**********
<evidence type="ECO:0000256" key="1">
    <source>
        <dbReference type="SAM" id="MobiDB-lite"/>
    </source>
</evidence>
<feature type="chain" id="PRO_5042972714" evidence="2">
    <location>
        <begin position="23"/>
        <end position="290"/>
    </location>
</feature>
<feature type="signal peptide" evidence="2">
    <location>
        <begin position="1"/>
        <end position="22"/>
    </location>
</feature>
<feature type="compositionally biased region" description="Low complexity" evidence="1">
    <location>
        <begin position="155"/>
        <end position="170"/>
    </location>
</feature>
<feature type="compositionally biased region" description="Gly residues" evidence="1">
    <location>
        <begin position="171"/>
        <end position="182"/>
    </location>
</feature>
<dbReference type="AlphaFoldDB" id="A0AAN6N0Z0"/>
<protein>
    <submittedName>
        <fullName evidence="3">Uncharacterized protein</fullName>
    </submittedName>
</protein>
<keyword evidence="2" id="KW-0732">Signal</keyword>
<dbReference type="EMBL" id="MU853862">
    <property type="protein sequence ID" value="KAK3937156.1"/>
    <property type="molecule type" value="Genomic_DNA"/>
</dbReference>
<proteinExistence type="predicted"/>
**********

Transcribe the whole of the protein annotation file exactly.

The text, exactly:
<evidence type="ECO:0000256" key="1">
    <source>
        <dbReference type="SAM" id="MobiDB-lite"/>
    </source>
</evidence>
<feature type="chain" id="PRO_5042972714" evidence="2">
    <location>
        <begin position="23"/>
        <end position="290"/>
    </location>
</feature>
<feature type="signal peptide" evidence="2">
    <location>
        <begin position="1"/>
        <end position="22"/>
    </location>
</feature>
<feature type="compositionally biased region" description="Low complexity" evidence="1">
    <location>
        <begin position="155"/>
        <end position="170"/>
    </location>
</feature>
<feature type="compositionally biased region" description="Gly residues" evidence="1">
    <location>
        <begin position="171"/>
        <end position="182"/>
    </location>
</feature>
<dbReference type="AlphaFoldDB" id="A0AAN6N0Z0"/>
<protein>
    <submittedName>
        <fullName evidence="3">Uncharacterized protein</fullName>
    </submittedName>
</protein>
<keyword evidence="2" id="KW-0732">Signal</keyword>
<dbReference type="EMBL" id="MU853862">
    <property type="protein sequence ID" value="KAK3937156.1"/>
    <property type="molecule type" value="Genomic_DNA"/>
</dbReference>
<proteinExistence type="predicted"/>